15. Gravity Batteries of two more cells are needed when used on telegraph lines. You will need 1 cell to each sounder; that is, for a short line in the house with two sounders, use 2 cells. If you use a few hundred feet of wire running to a friend's house, use 3 cells. They must be joined in series; that is, the copper of one to the zinc of the other. (See diagram of complete telegraph line.) Do not use ground connections for short lines and home-made sounders; use a return wire. Do not use different kinds of cells upon the same line.


16. Storage Battery. To show the principle of storage batteries it is only necessary to use two plates of lead dipped in the battery fluid of App. 14. The cell may be made as in App. 5, Fig. 5, the only difference being that both plates are of sheet-lead. It will be an advantage to make the plates rough by hammering against them a coarse file. (See explanations and experiments with this form of cell in text-book.)


17. Porous Cups for Two-fluid Cells. Fig. 10. Very good porous cups can be made from ordinary blotting-papers, the average ones measuring 9-1/2 x 4 in. White ones should be used, so that you will not be bothered with the color coming out. Soak the edge along one end of the blotter in paraffine (Index) for about 1/4 in. When this is cold, roll the blotter into the form of a cylinder that is a little over 1 in. inside diameter, and have the paraffined end on the outside. This will make 2 thicknesses of paper all around, and a little to spare. Rub a hot nail over the paraffine to melt it, and stick the end to the cylinder. By putting on a little more paraffine along the edge where the end laps over, a good solid cylinder can be made. The cylinder should be strengthened still more by dipping each end into melted paraffine for about 1/8 in. The dark stripes around the ends and down the front of the cylinder (Fig. 10) are to represent the paraffine. Cut out a bottom about 1/4 in. larger all around than the cylinder. This may be paraffined to make it stiff. It should be fastened to the cylinder with paraffine. Paraffine is not acted upon or softened by water or acid, as is the case with glue.


18. Porous Cups for Two-fluid Cells. Instead of the blotters of App. 11, you can use short lengths of mailing-tubes, which are used to protect pictures, etc., when sent by mail. If you find that the particular tube tends to unwind when soaked, you can use a little paraffine along the edges of the spiral, as suggested in App. 11. Bottoms can be made for the cups as before.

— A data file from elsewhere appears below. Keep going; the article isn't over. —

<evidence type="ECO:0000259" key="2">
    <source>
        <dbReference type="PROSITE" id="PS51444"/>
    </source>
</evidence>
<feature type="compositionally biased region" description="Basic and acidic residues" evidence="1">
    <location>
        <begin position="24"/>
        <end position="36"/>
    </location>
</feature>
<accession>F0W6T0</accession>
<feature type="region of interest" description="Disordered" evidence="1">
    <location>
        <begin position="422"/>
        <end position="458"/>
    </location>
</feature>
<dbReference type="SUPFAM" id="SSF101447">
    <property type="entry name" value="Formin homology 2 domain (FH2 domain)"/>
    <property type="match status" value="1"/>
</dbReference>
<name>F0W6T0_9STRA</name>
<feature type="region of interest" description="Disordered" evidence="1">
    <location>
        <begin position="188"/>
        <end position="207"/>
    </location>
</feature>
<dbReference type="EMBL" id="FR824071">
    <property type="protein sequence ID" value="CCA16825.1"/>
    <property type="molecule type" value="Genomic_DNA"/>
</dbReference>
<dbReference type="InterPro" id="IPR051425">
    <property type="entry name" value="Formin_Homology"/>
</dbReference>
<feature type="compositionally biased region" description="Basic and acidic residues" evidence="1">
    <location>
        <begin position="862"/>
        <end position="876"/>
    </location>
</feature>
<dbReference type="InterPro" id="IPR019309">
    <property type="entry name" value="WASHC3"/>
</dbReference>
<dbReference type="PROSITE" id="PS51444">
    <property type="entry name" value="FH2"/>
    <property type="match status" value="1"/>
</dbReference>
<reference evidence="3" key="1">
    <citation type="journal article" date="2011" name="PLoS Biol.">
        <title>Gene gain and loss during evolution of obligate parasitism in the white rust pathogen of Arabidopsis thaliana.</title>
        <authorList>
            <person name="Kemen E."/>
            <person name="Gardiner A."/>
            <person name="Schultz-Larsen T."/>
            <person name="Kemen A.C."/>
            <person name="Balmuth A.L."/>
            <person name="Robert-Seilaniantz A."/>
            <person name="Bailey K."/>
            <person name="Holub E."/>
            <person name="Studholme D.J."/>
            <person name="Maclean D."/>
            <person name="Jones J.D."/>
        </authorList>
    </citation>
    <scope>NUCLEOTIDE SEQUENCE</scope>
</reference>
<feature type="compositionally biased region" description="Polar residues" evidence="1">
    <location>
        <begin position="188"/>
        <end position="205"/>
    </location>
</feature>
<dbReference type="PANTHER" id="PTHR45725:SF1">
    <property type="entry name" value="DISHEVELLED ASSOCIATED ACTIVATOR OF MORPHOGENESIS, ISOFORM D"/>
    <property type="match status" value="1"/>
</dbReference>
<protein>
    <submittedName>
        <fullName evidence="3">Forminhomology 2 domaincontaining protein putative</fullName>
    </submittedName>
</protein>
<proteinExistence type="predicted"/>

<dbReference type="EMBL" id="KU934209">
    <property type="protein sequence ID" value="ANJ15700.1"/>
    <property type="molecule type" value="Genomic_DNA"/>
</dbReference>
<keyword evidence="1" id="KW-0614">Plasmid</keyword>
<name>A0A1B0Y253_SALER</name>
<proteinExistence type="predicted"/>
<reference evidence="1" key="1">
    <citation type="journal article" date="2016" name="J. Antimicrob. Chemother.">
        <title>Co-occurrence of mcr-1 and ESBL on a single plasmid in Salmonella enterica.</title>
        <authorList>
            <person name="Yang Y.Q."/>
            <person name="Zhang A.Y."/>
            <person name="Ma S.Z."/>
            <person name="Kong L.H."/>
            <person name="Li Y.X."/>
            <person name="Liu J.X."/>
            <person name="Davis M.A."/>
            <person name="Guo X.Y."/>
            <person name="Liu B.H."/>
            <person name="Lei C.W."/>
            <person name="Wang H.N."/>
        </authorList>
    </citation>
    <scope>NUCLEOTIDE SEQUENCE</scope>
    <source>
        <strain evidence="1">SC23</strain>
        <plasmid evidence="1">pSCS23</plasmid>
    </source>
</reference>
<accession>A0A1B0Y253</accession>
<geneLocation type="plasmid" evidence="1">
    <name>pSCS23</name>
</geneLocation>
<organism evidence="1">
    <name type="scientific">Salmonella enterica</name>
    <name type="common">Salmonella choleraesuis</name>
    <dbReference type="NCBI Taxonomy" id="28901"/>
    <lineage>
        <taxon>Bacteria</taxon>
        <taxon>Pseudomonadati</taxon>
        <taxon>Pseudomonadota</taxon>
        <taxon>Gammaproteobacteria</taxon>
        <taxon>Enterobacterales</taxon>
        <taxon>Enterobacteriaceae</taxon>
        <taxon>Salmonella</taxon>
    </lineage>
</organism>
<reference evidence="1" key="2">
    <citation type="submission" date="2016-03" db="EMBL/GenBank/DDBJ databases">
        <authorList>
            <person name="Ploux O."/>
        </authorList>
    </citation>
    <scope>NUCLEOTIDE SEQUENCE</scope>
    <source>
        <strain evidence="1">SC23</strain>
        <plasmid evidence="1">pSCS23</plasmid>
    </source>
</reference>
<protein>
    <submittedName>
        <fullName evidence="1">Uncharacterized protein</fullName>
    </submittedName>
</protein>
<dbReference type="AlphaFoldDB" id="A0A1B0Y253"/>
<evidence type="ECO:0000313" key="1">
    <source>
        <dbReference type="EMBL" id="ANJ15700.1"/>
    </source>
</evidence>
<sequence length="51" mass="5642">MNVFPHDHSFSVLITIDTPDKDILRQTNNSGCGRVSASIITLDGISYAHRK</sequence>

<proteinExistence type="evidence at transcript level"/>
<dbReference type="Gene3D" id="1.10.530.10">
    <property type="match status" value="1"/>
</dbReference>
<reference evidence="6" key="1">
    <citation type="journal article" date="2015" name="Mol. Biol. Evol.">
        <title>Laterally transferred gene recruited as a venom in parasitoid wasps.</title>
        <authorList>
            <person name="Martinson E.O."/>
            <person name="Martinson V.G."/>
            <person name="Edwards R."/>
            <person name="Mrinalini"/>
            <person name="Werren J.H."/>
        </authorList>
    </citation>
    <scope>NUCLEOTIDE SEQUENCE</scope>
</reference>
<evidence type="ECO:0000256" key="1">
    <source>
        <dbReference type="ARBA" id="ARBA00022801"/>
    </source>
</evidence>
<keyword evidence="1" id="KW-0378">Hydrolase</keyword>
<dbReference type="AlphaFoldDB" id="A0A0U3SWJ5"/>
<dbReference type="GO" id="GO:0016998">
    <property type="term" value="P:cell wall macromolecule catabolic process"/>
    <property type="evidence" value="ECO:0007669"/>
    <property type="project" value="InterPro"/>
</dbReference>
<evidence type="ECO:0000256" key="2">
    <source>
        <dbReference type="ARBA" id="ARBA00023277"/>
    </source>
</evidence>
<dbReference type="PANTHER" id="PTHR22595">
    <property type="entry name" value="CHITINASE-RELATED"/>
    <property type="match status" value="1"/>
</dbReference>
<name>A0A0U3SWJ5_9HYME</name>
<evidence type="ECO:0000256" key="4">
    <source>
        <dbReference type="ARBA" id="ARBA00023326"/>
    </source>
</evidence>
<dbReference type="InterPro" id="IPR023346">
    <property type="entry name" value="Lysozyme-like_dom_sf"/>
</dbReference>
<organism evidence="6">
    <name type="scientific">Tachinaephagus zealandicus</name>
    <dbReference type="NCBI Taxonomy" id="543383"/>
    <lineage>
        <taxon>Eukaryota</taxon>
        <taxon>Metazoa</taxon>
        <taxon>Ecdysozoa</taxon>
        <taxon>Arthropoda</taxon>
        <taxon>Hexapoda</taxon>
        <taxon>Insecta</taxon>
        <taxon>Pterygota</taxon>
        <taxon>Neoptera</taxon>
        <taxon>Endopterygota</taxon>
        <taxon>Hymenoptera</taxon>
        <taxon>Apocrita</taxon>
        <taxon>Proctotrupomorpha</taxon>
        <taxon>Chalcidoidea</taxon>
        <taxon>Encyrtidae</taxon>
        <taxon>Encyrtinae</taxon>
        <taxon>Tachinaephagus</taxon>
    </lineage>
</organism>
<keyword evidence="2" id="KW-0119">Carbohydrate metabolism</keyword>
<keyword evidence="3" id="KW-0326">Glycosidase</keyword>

19. Porous Cups for Two-fluid Cells. Ordinary unglazed earthen flower-pots make good cups. The hole in the bottom should be closed with a cork, or by fastening a piece of pasteboard over the hole with paraffine. The pasteboard may be fastened to the under side of the bottom more easily than to the upper side.

20. Note. It is a good idea to soak the top edge of porous cups for about 1/4 in. in paraffine to keep the solutions from crawling up by capillary attraction. If the solutions constantly evaporate from the soaked tops of the cups, they not only waste but they get the whole thing covered with crystals.



21. Sulphuric Acid. THIS ACID MUST BE HANDLED WITH GREAT CARE, as it (the concentrated) is very strong, and will burn the hands, eat holes in clothing, carpets, etc.; it will even char wood. Do not let any of it drop anywhere accidentally. If you wish to pour concentrated acid into a bottle, place the bottle to be filled upon a plate, and wipe all drops of acid from the outside of it afterward. The concentrated acid should be kept in tightly-corked bottles, as it absorbs moisture from the air very rapidly. Ordinary corks should be paraffined if they are to be used in acid bottles, or they will be soon eaten up.

22. Mixing. When sulphuric acid and water are mixed, considerable heat is produced. Never pour water into the acid, as the heat would be produced so rapidly that the vessel containing the mixture might break. Always pour the acid into the water, and thoroughly stir the mixture at the same time. Earthen vessels do not break when heated as easily as glass ones. The mixing may be done in ordinary glass fruit-jars, if care be taken to pour the acid slowly into the water. The jars should be set in some larger dish, or in the sink, before adding the acid. If they get too hot, allow them to cool a little before proceeding with the mixing. As the acid is much heavier than water, it will immediately sink to the bottom of the jar, unless constantly stirred.